The best Flex applications I have seen are ones that I had no idea, or rather didn’t care, if they were built using Flex. Both eBay Desktop and FineTune are two excellent applications that marry the the Flex framework with Adobe AIR capabilities and provide some nice eye-candy polish. From a platform perspective with a suite of applications, Brightcove has done a beautiful job on presenting a look and feel across administration and presentation of a product. Last but not least, SpatialKey sticks out as one of the best Flex applications I have ever seen. A beautiful marriage of information and engaging visual data.

Q: What are the most complex Flex apps you’ve worked on and why were they a challenge?

There are two main aspects of an application that always bring challenges to development and architecture: the complexity of state and the consumption and presentation of data. Couple that with real-time push of a large amount of data from a streaming server, and I would have to say that the SICK desktop console is the most complex application I have worked on. Challenging and highly rewarding to develop for, but complex none the less in managing continual updates to real-time data while maintaining a low rendering cycle to keep the application responsive to user interaction of filtering data.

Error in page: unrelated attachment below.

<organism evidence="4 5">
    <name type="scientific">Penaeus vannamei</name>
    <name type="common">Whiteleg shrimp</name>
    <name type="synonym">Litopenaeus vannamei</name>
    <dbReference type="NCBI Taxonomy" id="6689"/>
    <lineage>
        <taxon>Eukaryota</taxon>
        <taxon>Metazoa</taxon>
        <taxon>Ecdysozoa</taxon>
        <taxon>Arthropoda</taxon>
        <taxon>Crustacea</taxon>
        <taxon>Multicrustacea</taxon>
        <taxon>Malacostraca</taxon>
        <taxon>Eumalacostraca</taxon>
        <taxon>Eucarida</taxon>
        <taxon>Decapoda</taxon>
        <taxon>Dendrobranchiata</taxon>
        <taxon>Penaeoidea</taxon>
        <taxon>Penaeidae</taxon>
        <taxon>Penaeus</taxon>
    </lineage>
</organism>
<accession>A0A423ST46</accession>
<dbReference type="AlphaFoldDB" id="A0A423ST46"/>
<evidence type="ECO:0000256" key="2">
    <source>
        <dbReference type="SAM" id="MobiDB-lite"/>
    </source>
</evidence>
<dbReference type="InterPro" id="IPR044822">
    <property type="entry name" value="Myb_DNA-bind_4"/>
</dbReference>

Maintaining the user experience is the main goal of any application on any platform. So the complexity comes in when architecting a large application that is meant to handle and present visual information to a user while still being snappy and responsive. This also involves thinking about at what level of knowledge the application knows about itself, which should always be addressed at the beginning of a project as it plays a significant role in architecture. Some of the more complex applications I have built have been for the Entertainment industry and involved thinking about the self-awareness of the application in relation to the data it is presenting and reporting.

Q: What’s the future of Flex in your opinion?

The future of applications, I think we can all agree, is mobile. So that realm is definitely on the horizon and I am excited to see what Flex can bring to it. The dynamic layout capabilities from the Flex platform make targeting different mobile displays relatively easy and the new architecture available in Flex 4 brings along a huge improvement to the rendering cycle of components that will prove to be beneficial when running on devices with less memory.

Flex ultimately is tied to the Flash Platform, the future of which can be talked about at length with a list of hopeful features and API changes. But in addressing the future of the Flex SDK itself, we’ll just have to wait and see. Mobile is huge, and I think we will see a lot of improvements to the lifecycle of Flex components to maintain a consistent user experience on smaller devices. That might involve pushing some core Flex classes to the player level, who knows. The future is bright.

Plug: Todd co-authored the new Flex 4 Cookbook and is available in stores now.